For me that means going from three to six months of stored food to having a year or two.
There’s really a couple of routes to go down here. One is a low maintenance higher expense one, and the other is one that is a bit more work, but dramatically less money. Neither one is good or bad, it’s highly situational.
Path one is going the “All Mountain House, All The Time” route. This is where you buy lots of prepackaged stuff with a heavy focus on freeze dried foods as well as bulk staples. Obviously this is a bit more expensive up front.
Path two is similar to path one with the bulk staples part of it, but most of the stuff you’ve got stored is preserved from your own production, or from stocking up on things during the cheap part of the year. Think canning, drying, fermenting, and so on and so forth.
So anyhow … details …
The foundation for any long term food storage plan are your staples. For most folks this means wheat, rice, beans, sugar, salt, and long term shelf stable fats and oils. I’m not going to go into the “how” of storing this stuff now, but you can get them prepackaged or get them in bulk and package them yourself.
Since most of the time prepackaged items are pretty expensive, I generally recommend going the self-packaging route either way here. Food safe buckets are $5 at Home Depot for the five gallon round ones, free at your local bakery, and if you’re lucky you can find my favorite, the four gallon square buckets.
For your reference, a 25 pound bag of wheat or beans fits great into a four gallon bucket…
Once you have this foundation set, you need to decide what to do for the other stuff. The non staples…
Like I said, one route is to go the freeze dried prepackaged route. Nothing wrong with this, and most of this stuff is pretty good. I heard rumblings over the weekend that some brands aren’t pulling enough oxygen out of the packaging, but I don’t know for sure, so no pointing fingers. In any case, I think you’re pretty safe with any of the major brands here.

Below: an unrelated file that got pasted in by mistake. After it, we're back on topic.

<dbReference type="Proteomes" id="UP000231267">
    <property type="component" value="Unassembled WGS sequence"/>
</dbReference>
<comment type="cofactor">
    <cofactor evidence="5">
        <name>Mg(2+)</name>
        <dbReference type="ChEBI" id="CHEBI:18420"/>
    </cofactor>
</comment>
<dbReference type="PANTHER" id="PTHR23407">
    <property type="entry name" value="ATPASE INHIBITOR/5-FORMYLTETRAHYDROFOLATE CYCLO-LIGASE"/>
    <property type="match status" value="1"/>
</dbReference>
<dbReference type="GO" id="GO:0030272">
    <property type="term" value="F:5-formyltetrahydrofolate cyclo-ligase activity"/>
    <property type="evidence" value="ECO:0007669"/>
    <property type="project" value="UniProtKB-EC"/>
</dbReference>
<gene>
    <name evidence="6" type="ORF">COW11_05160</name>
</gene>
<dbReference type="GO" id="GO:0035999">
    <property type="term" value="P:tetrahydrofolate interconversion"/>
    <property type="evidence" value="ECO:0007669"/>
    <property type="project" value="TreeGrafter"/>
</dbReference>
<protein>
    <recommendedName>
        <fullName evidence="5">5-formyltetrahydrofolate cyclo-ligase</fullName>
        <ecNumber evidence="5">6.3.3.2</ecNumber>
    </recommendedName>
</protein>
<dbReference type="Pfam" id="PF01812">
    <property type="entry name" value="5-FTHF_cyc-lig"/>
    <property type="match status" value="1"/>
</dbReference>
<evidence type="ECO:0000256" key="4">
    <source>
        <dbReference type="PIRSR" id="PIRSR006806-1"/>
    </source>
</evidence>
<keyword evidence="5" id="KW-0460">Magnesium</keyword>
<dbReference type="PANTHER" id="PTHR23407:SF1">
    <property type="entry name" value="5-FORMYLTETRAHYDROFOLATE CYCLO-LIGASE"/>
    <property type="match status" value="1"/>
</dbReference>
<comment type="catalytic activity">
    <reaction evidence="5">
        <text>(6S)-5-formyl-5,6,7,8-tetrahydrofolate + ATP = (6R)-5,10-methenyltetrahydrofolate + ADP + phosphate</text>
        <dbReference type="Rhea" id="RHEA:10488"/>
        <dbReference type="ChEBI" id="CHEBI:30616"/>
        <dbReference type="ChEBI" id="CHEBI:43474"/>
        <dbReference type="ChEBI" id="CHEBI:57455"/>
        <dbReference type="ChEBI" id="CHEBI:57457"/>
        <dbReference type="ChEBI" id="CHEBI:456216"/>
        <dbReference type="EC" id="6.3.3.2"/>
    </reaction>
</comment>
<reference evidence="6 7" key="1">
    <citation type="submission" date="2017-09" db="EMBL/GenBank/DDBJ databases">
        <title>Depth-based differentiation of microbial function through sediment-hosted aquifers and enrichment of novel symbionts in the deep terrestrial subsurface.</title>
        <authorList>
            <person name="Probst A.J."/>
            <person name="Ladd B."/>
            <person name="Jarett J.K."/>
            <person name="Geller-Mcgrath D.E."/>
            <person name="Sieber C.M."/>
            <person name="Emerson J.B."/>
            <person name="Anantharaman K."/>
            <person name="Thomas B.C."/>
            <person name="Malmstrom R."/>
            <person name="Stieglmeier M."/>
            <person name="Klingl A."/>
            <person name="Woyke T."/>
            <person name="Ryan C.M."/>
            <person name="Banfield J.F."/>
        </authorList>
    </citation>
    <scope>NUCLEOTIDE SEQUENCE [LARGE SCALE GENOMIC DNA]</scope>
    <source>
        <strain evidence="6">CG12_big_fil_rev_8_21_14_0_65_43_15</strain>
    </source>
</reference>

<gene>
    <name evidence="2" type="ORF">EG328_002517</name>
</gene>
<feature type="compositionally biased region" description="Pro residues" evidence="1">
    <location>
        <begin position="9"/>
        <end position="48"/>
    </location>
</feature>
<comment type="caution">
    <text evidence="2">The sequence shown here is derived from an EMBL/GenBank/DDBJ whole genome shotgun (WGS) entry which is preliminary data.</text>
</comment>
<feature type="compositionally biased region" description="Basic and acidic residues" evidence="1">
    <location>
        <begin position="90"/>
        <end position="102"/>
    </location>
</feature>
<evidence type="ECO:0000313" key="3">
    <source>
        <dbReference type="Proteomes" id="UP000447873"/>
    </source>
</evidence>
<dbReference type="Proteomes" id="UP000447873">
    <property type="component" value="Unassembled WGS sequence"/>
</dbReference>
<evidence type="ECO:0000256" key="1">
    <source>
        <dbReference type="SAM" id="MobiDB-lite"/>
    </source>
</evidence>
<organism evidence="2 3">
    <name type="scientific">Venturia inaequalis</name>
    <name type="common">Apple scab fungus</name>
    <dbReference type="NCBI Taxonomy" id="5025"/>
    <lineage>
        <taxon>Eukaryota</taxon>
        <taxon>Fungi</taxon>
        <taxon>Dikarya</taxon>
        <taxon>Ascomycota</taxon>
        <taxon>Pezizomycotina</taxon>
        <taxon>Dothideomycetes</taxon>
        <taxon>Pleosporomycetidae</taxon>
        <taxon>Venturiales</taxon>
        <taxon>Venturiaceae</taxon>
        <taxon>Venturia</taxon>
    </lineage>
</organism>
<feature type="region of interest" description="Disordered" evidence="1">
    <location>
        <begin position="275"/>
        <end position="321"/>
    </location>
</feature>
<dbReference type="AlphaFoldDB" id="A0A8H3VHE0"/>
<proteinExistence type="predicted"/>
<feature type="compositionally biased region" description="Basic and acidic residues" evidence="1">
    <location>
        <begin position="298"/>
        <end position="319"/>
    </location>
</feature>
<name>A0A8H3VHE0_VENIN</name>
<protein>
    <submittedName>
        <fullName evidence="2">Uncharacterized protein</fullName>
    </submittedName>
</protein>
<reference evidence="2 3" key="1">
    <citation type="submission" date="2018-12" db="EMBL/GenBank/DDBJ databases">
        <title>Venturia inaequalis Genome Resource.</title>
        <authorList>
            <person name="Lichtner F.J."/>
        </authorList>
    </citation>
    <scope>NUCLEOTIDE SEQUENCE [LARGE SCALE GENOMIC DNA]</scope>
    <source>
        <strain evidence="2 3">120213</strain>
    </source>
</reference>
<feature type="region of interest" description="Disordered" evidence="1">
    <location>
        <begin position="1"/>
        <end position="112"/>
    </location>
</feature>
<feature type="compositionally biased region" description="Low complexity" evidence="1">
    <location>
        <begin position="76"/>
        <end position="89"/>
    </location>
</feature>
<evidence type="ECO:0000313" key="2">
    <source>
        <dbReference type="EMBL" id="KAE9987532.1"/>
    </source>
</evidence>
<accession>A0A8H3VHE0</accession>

There’s such a huge variety of stuff available in freeze dried form that you can really fill out your storage with stuff that will keep your meal plans from getting bland in any sort of disaster situation. In many cases you can eat these things straight out of the can … freeze dried strawberries anyone?
The other route is to take the extra production from your garden, from fishing and hunting, or from your local farmers market or butcher shop (when its on sale). And then preserve it … yay! Canning is one of your best bets here, and there’s lots of options for you to store in multiple ways, especially with fruits.
But don’t forget about dehydrating, making jerky, and other things that will give you reasonably shelf stable foods. In most cases you’re not going to get super long term storage lives for stuff you preserve yourself, but when your goal is year over year, and you’re already eating this stuff anyhow, it makes a ton of sense.
All of that said, I’m going to recommend the super secret path three … all of the above.
Turn your plan into a mixture of both, get variety, and get local foods as well. Get super long term shelf lives through freeze dried, and one year shelf lives through canning. And so on.
This aint rocket science. Just remember … store what you eat and eat what you store.